Life insurance for 35-year-olds

With new financial obligations, life insurance is a smart option in your 30s.

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With all the new assets – and possibly people – in your life, you need to think about life insurance when you reach your mid-30s. Because you're still young and healthy, it's probably the best time to buy and lock in cheap premiums that will quickly disappear if you delay.

What are the types of life insurance for a 35-year-old?

If you're in your 30s, there are a few different types of life insurance tailored to your needs. They are:

  • Life insurance. Sometimes referred to as death cover, this is a policy that pays out if you die during the "term" of your cover. In other words, it only pays out if you die before the policy's expiry age, which is usually around 90 to 100 years old. In your 30s, you're likely to marry, have children and take out a mortgage. Term life insurance can provide financial protection for all these new assets.
  • Income protection. Another very important consideration you need to have in mind is your income. In your 20s, it's likely that you could have got by for a while without an income, but it's likely a different story by the time you're 35. If you needed to take some time off work due to injury or illness, could you still pay all your bills? Income protection can pay you a monthly benefit up to 85% of your income to make sure you still can.
  • TPD. Total and permanent disability insurance provides a lump sum payment if you are seriously injured or ill and become permanently disabled. As you begin to accumulate more in your 30s, TPD can be crucial if something bad happens, covering everything from medical bills and home modifications to paying the mortgage.

Is my superannuation life insurance enough?

Probably not. If you want enough to cover everything that you currently pay for and ensure that your family continues to enjoy the same lifestyle, then life insurance through super is likely to fall short. In most cases, it will only provide your beneficiaries with between $100,000 and $200,000, which is usually nowhere near enough. Considering that you've likely got a mortgage, school fees, car loans, healthcare and day-to-day expenses to pay, it's generally not enough for the average Australian.

Standalone life insurance, on the other hand, can cover you for more than $1,000,000, which is far closer to the amount your dependants would actually need when you die.

How much is life insurance for 35-year-olds?

Life insurance is usually very affordable for 35-year-olds, largely because you're still young and likely have little to no health issues. Factors such as your age, health, job and the amount you're applying for will be your insurer's main considerations when determining your premiums.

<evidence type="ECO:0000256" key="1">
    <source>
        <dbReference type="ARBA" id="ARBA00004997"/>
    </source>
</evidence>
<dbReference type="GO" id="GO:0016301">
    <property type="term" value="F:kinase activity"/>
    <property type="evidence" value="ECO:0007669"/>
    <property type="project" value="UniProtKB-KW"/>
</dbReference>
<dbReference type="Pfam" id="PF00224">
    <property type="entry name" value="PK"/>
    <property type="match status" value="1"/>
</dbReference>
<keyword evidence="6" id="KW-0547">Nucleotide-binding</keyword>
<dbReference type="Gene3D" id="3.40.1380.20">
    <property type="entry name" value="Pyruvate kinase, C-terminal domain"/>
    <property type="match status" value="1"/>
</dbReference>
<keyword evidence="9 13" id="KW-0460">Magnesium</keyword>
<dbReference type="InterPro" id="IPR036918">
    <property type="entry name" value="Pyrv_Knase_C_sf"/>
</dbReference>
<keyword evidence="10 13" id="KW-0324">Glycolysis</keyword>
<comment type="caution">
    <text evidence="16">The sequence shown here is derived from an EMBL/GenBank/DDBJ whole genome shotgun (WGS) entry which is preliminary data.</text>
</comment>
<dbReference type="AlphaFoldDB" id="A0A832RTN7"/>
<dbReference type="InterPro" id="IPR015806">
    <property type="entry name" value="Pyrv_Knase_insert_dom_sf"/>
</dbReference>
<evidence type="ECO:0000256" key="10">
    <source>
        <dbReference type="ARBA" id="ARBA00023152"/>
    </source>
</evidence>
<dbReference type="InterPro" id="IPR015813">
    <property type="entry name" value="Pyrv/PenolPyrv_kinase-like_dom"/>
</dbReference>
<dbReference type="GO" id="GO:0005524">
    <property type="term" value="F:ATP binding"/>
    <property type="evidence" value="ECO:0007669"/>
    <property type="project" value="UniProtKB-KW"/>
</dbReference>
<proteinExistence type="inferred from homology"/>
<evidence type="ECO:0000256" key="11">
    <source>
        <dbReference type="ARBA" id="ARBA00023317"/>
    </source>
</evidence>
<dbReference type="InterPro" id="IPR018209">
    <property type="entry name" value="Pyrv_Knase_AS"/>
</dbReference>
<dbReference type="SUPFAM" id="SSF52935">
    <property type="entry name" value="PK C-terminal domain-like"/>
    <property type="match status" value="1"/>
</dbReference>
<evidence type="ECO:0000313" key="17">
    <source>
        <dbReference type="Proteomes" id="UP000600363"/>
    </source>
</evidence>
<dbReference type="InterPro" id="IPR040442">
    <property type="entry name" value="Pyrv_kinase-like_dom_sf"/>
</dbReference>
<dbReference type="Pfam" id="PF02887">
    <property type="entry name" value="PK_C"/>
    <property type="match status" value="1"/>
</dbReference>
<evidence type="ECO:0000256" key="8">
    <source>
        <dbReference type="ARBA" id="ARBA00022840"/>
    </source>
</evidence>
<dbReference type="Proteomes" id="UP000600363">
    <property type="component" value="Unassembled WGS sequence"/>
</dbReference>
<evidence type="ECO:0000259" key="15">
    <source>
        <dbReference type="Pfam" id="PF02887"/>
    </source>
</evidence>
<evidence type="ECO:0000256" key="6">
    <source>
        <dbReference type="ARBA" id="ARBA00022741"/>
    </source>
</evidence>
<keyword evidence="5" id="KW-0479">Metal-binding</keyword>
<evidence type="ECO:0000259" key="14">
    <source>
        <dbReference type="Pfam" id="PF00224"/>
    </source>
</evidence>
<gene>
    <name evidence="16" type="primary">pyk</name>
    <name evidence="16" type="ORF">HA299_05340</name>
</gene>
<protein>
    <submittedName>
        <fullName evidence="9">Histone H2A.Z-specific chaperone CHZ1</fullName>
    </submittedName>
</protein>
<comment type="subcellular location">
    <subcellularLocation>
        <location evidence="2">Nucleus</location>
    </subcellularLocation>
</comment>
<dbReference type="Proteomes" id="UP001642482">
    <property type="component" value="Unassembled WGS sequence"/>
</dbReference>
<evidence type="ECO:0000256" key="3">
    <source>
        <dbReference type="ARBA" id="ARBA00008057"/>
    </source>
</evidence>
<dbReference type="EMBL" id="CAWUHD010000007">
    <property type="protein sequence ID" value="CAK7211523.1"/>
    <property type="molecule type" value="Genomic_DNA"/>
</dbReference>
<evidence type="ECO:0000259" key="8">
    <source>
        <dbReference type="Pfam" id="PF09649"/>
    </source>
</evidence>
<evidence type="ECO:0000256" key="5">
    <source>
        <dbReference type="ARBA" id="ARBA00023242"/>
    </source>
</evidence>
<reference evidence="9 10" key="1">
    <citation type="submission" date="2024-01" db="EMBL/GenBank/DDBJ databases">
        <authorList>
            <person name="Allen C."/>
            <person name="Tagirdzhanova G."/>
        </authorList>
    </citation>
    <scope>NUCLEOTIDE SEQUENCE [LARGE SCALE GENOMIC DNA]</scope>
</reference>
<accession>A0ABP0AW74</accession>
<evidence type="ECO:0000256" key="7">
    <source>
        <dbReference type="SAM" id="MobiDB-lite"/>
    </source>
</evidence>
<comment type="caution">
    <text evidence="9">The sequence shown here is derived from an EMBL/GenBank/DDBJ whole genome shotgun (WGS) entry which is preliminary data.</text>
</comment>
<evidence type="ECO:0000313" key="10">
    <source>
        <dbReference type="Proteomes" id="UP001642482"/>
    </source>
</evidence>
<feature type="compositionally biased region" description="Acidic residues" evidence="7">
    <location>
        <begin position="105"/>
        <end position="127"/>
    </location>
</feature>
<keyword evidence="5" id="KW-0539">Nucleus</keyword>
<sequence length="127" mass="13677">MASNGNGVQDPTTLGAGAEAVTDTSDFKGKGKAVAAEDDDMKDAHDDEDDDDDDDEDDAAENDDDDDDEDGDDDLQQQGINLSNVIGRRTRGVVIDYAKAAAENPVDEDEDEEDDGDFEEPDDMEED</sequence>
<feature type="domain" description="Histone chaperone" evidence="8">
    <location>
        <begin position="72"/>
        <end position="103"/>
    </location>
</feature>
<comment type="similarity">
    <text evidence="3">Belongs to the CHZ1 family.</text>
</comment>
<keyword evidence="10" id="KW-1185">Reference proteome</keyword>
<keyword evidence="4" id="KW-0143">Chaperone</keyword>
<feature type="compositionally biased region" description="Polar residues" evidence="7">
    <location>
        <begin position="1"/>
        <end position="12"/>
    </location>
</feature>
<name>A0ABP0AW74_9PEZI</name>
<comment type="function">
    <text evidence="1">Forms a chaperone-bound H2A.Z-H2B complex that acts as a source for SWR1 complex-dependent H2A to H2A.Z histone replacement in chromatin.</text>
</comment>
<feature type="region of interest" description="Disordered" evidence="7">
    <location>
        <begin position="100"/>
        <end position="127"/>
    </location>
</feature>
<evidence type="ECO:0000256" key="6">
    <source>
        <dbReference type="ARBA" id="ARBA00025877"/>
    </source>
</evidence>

But let's talk averages to help give you an idea. A non-smoking male, aged 35, is likely to pay around $10 a month for a $500,000 policy or $18 for a $1,000,000 policy. A non-smoking female will pay even less: $8 and $14. The table below gives you a more thorough breakdown and shows you how much more you're likely to pay the longer you put it off.

35-year-old non-smoking female
Age$200,000 policy$500,000 policy$1,000,000 policy
35-year-old non-smoking male
Age$200,000 policy$500,000 policy$1,000,000 policy

We calculated the average monthly costs based on life insurance policies from 8 direct brands in Australia in December 2019. The prices shown in tables are an estimate and are for a single person with no prior medical conditions.

How much life insurance do I need at age 35?

This depends entirely on your personal circumstances, but there are a few simple ways to work it out. Our life insurance calculator can give you an idea of how much you'll need but on average, around $1 to $1.5 million is generally what most people in their 30s need. This is because this is often a new stage in your life when your responsibilities and financial obligations increase.

As a gauge of how much you'll need, it's generally said that your life insurance cover is around 10 times the amount of your annual income. So if you earn $150,000 a year, you'll want to have around a $1.5 million payout.

You can also buy life insurance through an adviser. This will cost you a little more, but that's because they'll do all these bits for you and make sure that you've got cover for the right amount. If that's the way you want to go, you can find a broker here.

Compare life insurance from Australian brands

Name Product Maximum cover Maximum Entry Age Fully Underwritten? Terminal Illness Benefit Optional Extras
NobleOak Life Insurance
TPD cover, Trauma cover
Get your one month free when you buy NobleOak Life Insurance policy. Offer ends 31 October 2021. T&C's apply.
Real Family Life Cover
TPD cover, Trauma cover
Get a refund of 10% of the premiums you've paid (in the first 12 months) with The Real Reward™ .
Zurich Ezicover Life Insurance